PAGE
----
2007 Schools Wikipedia Selection. Related subjects: Drink

A strawberry milkshake
A strawberry milkshake
Milkshake (American/fast food)
Nutritional value per 100 g (3.527 oz)
Energy 140 kcal   580 kJ
Carbohydrates     18–27 g
- Sugars  18–27 g
Fat 3–9 g
- saturated  2–5 g
- monounsaturated  1–3 g  
- polyunsaturated  0–1 g  
Protein 3.5 g
Pantothenic acid (B5)  0.5 mg  10%
Calcium  130 mg 13%
100 g corresponds to 95 ml.
Percentages are relative to US
recommendations for adults.
Source: USDA Nutrient database

A milkshake is:

  • in the United Kingdom and the New England region of the United States, a beverage which is made from milk and flavourings.
  • in Canada and most regions of the United States, a beverage which is made from milk, ice cream, and other flavourings such as fruit and chocolate sauce. This usage is also common in the United Kingdom, alongside the above.

A milkshake made with ice cream, as in North America, is also known as: a thick milkshake in the United Kingdom, a frappe (pronounced "frap") in parts of New England and Canada, and a cabinet in Rhode Island .

Throughout the United States, especially in fast food and casual dining restaurants, a milkshake may be referred to simply as a shake. When an ice cream milkshake is made with malted milk, it is generally called a "malt" or a "malted."

A milkshake is usually prepared in some sort of blender rather than being simply stirred. There are machines which are specifically designed for the blending of milk shakes. Often, these machines mix ingredients and insert air into the milkshake mix, causing the consistency to become smooth and the shake to thicken up as it is blended. Some outlets use machines where milk and mix are frozen and mixed together inside a container within the machine, while others prepare and mix the shake "by hand" within a special stainless steel cup, often called a malt cup or mixing can.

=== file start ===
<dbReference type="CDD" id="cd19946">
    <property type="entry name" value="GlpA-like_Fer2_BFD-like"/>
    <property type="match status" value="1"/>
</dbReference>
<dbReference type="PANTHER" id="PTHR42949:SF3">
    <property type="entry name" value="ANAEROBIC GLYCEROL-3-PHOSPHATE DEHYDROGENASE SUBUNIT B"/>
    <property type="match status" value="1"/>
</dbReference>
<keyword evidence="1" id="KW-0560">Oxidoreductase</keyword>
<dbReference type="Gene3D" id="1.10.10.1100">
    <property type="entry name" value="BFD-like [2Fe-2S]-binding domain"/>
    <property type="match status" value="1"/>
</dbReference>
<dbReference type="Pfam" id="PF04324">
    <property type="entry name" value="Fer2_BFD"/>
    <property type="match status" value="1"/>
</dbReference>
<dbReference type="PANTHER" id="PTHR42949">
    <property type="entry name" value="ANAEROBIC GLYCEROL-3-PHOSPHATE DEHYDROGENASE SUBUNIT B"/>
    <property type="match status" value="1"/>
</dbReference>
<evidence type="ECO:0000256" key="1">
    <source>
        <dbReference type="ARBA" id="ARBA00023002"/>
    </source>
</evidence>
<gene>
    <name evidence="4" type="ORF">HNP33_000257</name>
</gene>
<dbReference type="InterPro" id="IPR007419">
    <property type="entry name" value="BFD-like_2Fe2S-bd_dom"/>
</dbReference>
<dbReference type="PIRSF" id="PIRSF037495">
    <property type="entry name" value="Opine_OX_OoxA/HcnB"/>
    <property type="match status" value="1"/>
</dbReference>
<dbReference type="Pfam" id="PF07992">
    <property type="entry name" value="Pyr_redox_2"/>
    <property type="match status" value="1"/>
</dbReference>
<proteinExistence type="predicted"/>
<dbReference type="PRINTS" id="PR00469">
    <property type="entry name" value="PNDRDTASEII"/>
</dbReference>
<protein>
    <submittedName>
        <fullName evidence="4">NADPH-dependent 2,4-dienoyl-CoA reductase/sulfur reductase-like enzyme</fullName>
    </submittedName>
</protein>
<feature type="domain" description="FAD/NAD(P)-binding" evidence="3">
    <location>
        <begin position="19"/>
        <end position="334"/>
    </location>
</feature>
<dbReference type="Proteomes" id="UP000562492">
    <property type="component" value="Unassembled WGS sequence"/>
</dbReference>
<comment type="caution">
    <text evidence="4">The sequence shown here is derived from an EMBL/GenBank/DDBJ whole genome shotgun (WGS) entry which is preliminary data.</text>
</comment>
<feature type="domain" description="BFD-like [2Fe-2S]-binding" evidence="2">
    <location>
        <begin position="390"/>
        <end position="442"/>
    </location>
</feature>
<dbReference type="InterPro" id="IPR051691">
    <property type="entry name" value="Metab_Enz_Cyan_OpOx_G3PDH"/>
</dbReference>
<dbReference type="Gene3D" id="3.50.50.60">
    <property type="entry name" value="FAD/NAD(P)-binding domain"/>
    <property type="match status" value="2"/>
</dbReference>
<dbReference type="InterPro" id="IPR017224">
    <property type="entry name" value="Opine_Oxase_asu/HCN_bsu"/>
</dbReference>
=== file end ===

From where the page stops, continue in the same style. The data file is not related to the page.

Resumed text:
The most common flavours of milkshake are vanilla, chocolate, and strawberry, though other ingredients such as bananas or Oreos may be used. In Rhode Island and Southeastern Massachusetts (Fall River and New Bedford areas) coffee syrup is used as a flavouring with coffee flavoured ice cream to make the local "coffee frappe" or "coffee cabinet" favorite. A common additive is malted milk, which makes a malted milkshake. Fast food restaurants and soda fountains often sell milkshakes. Some milkshake recipes call for ice cream in the flavour of the milkshake, while others call for vanilla ice cream plus a flavour additive, such as a syrup or fruit. These different methodologies often result in a surprisingly large difference in taste, and many people have a distinct preference for one method over the other. Recipes which rely heavily on fresh fruit and are made without ice cream are called smoothies.

Milkshakes can be made from ordinary milk mixed with powder or concentrate although these drinks would simply be considered " flavoured milks" in most places. Common brands include Nesquik, Crusha and Dinkum for the mobile vendor market in the UK. Bottled milkshake is also common, commonly being sold in 330ml, 500ml or 1 litre bottles. Milk Chug, Gulp!, FRijj, Yazoo, Big M, and Mars are well known brands of bottled milkshake.

Milkshakes are particularly popular in Latin America, where they are called batido.


A chocolate Milkshake
A chocolate Milkshake

A printed reference, from 1885, to a "milkshake" containing some whisky is the first known use of the term . The malted milkshake includes a malted milk powder (containing dried milk, malted barley and wheat flour) which was invented in 1897 by William Horlick, but added to milkshakes for the first time by Ivar Coulson in 1922. The drink was designed as a restorative for invalids and children. Original versions of the drinks were more of an egg nog version than modern versions. Milkshakes began to take their modern form after the invention of the electric blender or drink mixer by Steven Poplawski in 1922 ].

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